That sounds pretty bad, doesn't it. Snarky and sarcastic and... hey, wait. It's actually saying that revenues went up but profit didn't. And if you look back to the charts, it's clear that that $700m revenue growth, in fact, went into capex. So the problem here is... they've reduced profit margins as revenues have grown so as to invest more? Isn't that kind of the opposite of the vibe you get from reading the piece?
And, wait -- should capex be linked to total subscribers, or subscriber growth? I mean, if you have 10 subscribers join in one month, and then 2 per month from then on (so you go from 10 to 12 to 14), you've (presumably) already built out capacity for the first 10 when they join, and don't need to buildout capacity for 12 and 14 new users in subsequent months. Sorry if my writing's not clear there. I mean, it's silly to compare capex to total subscribers (proxied by revenue); capex should be linked to growth, or derivative, of subscribers.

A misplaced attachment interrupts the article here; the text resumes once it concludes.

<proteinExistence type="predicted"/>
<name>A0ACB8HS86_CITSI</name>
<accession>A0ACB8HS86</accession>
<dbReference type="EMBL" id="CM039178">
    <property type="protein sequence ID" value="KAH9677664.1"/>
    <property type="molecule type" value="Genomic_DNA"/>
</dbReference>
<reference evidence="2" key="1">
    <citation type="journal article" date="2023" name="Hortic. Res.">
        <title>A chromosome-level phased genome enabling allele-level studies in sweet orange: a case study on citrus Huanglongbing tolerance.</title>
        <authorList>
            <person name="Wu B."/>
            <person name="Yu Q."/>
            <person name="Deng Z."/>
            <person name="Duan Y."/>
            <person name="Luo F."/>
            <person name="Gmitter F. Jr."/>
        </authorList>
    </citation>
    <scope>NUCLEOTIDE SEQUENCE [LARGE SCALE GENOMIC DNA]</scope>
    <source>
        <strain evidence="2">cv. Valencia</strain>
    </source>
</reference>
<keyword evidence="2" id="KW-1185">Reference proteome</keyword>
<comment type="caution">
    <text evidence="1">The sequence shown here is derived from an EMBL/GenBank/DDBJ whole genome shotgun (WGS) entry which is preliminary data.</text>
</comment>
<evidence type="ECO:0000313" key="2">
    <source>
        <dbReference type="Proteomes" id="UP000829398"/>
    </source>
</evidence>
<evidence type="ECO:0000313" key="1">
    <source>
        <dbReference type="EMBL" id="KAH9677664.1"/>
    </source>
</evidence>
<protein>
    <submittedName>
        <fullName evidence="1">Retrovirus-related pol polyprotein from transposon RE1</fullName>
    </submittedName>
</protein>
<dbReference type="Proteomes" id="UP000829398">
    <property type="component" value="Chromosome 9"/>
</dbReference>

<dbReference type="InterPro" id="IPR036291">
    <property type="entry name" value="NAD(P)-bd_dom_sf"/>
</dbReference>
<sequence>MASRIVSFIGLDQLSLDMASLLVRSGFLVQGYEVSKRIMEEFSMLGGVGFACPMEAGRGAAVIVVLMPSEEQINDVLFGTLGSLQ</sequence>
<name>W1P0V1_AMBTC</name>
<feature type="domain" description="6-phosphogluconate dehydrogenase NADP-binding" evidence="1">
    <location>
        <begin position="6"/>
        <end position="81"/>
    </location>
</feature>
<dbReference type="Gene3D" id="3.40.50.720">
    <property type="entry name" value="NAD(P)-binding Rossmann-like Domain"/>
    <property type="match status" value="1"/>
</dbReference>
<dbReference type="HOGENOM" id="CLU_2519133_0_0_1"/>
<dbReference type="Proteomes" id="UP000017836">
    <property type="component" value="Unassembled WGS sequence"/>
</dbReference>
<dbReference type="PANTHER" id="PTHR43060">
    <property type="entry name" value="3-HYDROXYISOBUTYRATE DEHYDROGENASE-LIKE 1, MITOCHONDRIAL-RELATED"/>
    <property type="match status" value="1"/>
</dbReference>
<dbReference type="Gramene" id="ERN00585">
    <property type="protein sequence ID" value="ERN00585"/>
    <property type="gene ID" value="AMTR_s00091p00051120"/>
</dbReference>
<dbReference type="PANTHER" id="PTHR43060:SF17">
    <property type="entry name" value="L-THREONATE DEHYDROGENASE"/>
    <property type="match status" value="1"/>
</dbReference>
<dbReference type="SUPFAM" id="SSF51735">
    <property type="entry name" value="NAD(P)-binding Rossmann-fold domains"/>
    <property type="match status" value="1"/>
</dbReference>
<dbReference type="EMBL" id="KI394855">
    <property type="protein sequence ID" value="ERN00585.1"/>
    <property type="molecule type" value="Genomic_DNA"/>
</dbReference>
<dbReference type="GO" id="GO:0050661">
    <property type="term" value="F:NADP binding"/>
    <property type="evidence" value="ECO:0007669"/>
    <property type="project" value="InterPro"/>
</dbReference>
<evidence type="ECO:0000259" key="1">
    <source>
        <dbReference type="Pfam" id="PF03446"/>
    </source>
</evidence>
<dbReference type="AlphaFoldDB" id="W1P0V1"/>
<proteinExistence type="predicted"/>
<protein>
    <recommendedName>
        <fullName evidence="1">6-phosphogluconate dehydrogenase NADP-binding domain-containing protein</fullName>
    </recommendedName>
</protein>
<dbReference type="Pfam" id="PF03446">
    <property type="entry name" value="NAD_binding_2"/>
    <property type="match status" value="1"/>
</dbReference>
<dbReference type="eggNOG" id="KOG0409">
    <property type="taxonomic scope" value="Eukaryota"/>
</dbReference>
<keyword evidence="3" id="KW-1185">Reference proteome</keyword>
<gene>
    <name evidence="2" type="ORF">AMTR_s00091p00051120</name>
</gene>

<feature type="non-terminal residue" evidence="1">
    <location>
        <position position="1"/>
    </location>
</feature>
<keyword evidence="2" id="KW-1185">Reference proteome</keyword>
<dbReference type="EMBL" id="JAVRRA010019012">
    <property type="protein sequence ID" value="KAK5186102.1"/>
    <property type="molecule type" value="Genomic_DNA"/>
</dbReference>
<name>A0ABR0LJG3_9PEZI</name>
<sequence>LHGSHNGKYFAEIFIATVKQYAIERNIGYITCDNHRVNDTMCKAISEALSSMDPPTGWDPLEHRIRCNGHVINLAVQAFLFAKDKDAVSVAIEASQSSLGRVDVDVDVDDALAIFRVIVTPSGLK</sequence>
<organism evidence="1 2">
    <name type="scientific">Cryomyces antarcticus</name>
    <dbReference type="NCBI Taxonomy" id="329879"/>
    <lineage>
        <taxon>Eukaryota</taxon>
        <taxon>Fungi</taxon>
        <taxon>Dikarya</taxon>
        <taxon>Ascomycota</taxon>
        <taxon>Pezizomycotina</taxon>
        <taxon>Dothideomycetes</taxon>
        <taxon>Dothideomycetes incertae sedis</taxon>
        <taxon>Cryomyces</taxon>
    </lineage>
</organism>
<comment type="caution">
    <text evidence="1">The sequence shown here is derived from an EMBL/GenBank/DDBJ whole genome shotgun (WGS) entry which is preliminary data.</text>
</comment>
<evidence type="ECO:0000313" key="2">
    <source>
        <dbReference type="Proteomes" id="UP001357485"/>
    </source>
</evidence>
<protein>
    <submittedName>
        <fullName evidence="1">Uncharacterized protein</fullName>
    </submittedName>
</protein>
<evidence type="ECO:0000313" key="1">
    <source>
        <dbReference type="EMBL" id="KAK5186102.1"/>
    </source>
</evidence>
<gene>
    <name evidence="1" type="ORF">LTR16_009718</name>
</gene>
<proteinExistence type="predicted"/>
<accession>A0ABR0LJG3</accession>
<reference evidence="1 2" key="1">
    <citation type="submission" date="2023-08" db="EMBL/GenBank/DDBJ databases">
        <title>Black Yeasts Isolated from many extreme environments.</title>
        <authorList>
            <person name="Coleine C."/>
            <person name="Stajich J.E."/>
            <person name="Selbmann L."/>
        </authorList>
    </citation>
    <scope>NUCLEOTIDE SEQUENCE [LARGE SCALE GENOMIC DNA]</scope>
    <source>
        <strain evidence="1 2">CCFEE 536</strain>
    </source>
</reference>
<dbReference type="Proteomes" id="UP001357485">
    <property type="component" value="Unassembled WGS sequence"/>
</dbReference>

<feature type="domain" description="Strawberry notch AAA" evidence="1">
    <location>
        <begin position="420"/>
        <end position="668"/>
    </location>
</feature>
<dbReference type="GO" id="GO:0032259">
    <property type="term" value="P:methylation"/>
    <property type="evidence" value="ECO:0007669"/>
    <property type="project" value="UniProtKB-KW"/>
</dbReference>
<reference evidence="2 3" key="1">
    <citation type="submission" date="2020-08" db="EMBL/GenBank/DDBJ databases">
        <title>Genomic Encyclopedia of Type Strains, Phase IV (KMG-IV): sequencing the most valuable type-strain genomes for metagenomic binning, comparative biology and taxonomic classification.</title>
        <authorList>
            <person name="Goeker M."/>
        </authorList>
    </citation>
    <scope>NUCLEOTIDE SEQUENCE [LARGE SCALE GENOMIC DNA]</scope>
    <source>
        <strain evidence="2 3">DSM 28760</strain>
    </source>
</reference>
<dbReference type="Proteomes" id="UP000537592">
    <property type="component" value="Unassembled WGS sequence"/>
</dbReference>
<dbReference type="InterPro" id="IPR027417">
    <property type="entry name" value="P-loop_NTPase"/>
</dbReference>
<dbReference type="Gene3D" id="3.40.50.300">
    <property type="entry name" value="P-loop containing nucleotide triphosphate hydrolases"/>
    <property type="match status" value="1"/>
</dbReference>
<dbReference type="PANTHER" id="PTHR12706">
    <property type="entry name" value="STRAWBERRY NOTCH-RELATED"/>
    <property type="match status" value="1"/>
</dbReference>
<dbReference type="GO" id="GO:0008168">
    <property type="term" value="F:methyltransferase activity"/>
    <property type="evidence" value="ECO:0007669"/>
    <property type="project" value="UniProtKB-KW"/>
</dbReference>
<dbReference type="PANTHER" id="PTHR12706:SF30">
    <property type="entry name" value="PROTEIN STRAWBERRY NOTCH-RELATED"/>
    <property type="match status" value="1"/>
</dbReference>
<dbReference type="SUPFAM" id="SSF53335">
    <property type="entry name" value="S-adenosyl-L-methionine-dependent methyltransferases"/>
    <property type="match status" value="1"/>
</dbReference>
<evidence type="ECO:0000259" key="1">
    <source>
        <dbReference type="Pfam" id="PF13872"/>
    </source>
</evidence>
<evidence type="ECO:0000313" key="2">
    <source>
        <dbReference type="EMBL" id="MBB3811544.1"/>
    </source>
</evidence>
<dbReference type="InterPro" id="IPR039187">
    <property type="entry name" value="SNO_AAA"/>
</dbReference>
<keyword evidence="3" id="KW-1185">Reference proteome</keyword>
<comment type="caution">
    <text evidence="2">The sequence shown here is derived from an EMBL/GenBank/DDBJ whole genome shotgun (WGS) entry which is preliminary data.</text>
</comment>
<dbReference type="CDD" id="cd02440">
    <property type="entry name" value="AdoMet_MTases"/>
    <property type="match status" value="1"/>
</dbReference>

I think AT&T has dropped the ball big time, and should have spent far more on buildout than they have. I would cheer an FTC investigation of the company's failure to provide the service they promise. But this financial "analysis" is really just internet blowhardism dressed up with charts.
That's dishonest in a few ways. The copyright being asserted is over the broadcast stream, not the sporting event itself. You're intentionally conflating CBS' interest in protecting their revenue with the facts-not-copyrightable fair use defense.
Also, Justin.tv, much as I love them, doesn't take down infringing content. I watched MNF on the service yesterday, and it was (at the time) the most popular live stream on Justin.tv. For several hours. I imagine that's the case every Monday night.
I do think Justin.tv has some legitimate section 230 defense, but the fact is that they turn a pretty blind eye towards the content on the service, and the majority of their top feeds *are* unauthorized transmissions of copyrighted content. You can defend that, they can defend that, but to claim complete innocence and surprise is going to come across as disingenuous to anyone who's actually used the service.
I guess you'll also argue that the lower volume of applications has no correlation to the lower R&D budgets at most large companies? And because R&D budgets have no bearing on number of patent applications, clearly R&D is just less efficient now?